Wednesday, October 13, 2010

Latino Book & Family Festival at Cal State LA

This past weekend, Oct 9 & 10, I was an exhibitor and speaker at the Latino Book & Family Festival held at Cal State Los Angeles.

I hadn't attended the Festival as an exhibitor for about 8 or 9 years, so it was really nice to be back. I've previously written about a few events leading up to the Festival, but actually participating in it proved to be a real experience that I'm glad to have had. A few years previously we actually screened EL MUERTO on the same campus during the REEL RASQUACHE FILM FESTIVAL.

The organizers had mentioned beforehand that this was the largest gathering of Latino authors in the history of the United States, so being a part of a special event like that is an opportunity to partake of. There was no shortage of attendees either, looking to meet favorite authors and discover new material to read.

For me, this was the best of both worlds. I had numerous people tell me that they had some of my earlier comics or had even seen the EL MUERTO movie, but I also had plenty of folks discovering me for the first time. It was really nice to see lots of parents bringing their children to the event, as that's such an important group to inspire and instill some literary aspirations into. A lot of the parents asked about advice for their kids regarding cartooning and art. Sales, I'm happy to say, were very brisk at times, with comics, buttons and DVDs making their way to new readers. Talked to numerous educators and librarians as well, so the networking aspect of this type of show was in full force.

I was on a panel Saturday afternoon with several other cartoonists, where we talked about everything from distributing our works, to what it takes to get one's voice out there. 
(photo from the collection of Philip Victor)

From L to R: Me, Dani Dixon, writer & publisher of '13', Rafael Navarro, creator of SONAMBULO, Lalo Alcaraz creator of LA CUCARACHA and Philip Victor, writer and publisher of JAGUAR SPIRIT. There was a real good turnout for the panel, with some of the questions specifically aimed at self-publishing. People want to get their personal voices heard in the comics world, which is something so many of us strive to encourage people to do.

Later that evening we all attended the Dinner with the Authors gala. Lalo actually MC'd the event, with the remaining four of us cartoonists meeting up at the same table. At one point during the evening, Lalo pointed to our table, mentioning his 'cartoonist friends'. Even Edward James Olmos, founder of the Festival, pointed us out. In a room full of authors and novelists, it was nice being pointed out as the sole cartoonists in the room!

There was about an hour or so of music and folkloric dancers while we enjoyed our food. Definitely a different feel to the usual comic book conventions I attend! Honestly, I had such a great time that evening. Over the past 13 years or so that I've been publishing my comics, I've attended numerous events. But this evening, with it's celebration of Latino American voices in the arts, and the music and dancing, gave me a reaffirmation of my perspective as an artist. Providing an artistic point of view, fueled in part through my Mexican-American identity, makes me grateful to be able to do what I choose to do.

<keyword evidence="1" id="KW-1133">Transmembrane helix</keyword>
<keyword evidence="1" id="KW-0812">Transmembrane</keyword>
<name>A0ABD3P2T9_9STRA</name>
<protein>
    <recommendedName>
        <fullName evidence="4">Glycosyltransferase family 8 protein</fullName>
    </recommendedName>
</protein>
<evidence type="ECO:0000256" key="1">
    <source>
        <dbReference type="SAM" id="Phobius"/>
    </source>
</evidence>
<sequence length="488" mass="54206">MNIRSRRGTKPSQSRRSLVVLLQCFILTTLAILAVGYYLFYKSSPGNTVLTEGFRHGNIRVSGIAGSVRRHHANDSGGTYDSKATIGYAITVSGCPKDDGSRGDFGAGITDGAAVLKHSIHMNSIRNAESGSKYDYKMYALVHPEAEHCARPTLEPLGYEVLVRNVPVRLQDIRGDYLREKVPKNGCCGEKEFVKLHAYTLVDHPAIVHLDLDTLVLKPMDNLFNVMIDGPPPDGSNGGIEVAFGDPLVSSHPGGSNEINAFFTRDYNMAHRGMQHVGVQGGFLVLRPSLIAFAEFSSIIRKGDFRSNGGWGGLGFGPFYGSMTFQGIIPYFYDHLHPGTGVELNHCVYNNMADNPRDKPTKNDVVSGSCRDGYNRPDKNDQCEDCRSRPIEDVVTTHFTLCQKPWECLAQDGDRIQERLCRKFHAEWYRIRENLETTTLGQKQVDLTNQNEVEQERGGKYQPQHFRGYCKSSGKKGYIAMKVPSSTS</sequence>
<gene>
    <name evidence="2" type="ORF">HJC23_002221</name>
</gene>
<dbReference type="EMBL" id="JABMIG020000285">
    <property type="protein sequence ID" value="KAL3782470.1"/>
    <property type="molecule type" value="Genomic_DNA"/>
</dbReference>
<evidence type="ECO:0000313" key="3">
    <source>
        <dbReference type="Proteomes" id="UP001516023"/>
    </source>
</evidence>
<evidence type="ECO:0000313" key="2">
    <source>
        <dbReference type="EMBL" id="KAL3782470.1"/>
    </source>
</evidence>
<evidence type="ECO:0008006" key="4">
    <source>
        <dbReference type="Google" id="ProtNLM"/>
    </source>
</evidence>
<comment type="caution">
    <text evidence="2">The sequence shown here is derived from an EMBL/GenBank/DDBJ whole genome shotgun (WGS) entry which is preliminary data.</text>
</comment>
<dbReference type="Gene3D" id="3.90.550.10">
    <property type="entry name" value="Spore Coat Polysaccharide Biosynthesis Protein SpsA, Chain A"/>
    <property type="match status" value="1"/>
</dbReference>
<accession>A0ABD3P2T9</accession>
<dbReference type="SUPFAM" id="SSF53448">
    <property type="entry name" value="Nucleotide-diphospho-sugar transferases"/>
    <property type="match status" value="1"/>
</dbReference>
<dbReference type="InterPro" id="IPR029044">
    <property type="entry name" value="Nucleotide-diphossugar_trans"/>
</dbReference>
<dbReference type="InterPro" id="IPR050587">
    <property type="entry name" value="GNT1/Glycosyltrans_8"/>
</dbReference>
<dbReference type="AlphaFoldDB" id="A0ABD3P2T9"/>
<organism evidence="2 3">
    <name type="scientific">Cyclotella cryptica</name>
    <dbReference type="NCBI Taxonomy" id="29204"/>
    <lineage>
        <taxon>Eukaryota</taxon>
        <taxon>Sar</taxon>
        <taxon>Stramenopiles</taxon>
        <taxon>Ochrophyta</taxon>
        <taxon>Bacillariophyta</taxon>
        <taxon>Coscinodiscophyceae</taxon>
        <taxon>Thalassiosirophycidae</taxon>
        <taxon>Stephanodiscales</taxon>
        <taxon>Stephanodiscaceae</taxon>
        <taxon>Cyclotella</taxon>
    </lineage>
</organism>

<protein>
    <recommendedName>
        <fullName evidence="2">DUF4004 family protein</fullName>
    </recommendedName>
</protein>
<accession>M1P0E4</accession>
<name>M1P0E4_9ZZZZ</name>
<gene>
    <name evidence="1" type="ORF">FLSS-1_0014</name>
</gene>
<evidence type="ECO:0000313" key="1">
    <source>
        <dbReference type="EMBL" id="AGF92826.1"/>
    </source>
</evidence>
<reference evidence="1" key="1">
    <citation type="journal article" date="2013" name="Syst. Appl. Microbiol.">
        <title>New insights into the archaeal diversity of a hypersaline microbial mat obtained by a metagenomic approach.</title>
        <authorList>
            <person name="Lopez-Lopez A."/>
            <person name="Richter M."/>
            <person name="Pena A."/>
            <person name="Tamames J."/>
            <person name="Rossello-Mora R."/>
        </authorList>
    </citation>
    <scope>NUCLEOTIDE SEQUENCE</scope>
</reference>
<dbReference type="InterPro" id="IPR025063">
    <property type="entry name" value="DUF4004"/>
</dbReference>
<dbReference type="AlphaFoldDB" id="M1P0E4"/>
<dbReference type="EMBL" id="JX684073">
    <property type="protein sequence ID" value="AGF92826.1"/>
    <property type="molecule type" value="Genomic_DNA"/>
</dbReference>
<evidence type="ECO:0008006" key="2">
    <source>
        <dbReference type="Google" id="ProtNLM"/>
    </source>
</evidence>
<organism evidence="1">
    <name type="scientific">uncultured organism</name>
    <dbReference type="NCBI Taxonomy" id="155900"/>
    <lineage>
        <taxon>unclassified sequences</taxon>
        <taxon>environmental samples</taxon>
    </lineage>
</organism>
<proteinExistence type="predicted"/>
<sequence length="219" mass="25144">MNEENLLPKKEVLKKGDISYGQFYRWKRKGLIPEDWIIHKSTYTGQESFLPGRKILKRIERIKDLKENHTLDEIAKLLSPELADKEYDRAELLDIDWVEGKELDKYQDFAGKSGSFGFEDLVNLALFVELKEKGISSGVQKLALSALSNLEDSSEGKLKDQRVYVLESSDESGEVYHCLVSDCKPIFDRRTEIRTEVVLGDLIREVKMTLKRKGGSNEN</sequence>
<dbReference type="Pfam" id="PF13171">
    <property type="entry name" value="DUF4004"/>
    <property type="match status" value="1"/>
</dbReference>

Dani Dixon and me with Festival founder Edward James Olmos. Edward's dedication to Latino literacy is so deep and sincere he inspires me every time I hear him address the cause.

Me and dinner MC/cartoonist Lalo Alcaraz. I've known Lalo for some 10 years or so, and in fact he's always been a supporter of my work. One year he wrote about me in his LA Weekly column he used to write, and I've been on his radio show, The Pocho Hour of Power, a couple of times.

Rafael Navarro, creator of Sonambulo. Me and Raf have been in this self-publishing game since the late 90s, and it's been one hell of a long, winding mindtrip since! This was actually the first time in several years that he and I actually shared a booth at a convention, and it felt like 'the good ol' days'. With our two characters, a masked Mexican wrestler and an Aztec zombie, we have a very particular niche corner of Mexican folklore and pop culture covered. And of course, our two-man rapport we have with the fans always means our booth is hopping with chit chat and drawings galore.

 Sunday was a full day for us, and in fact I only had a couple of chances to walk about the rest of the Festival. Here's my friend Joe Cepeda signing some of his children's books he's illustrated at the Luna Sol Books booth:

Stopping by our booth was Manual Ramos, an author who was here from Denver to speak on a panel:
Manuel is a lawyer, and among the books he's written are some crime stories featuring his detective Luis Montez. He picked up a copy of El Muerto, for which I was happy to sign to him.

One thing I kept thinking to myself all weekend was: "Why the heck has it taken me so long to get back to the Latino Book Festival?". I am definitely going to add this event to my yearly must-do shows. It's far to rewarding to me in many ways, and also it was announced that Cal State LA has committed to becoming the permanent home for the Festival, so it's a short drive to attend to.

My thanks to Reyna Grande, the Program Director, and to Philip Victor, for telling Reyna about me in the first place. As part of the Latino Book & Family Festival's commitment to serving their community, I'll be giving a free reading/drawing demonstration at the Pan American Bank in East LA on Dec. 4 at 12 noon.

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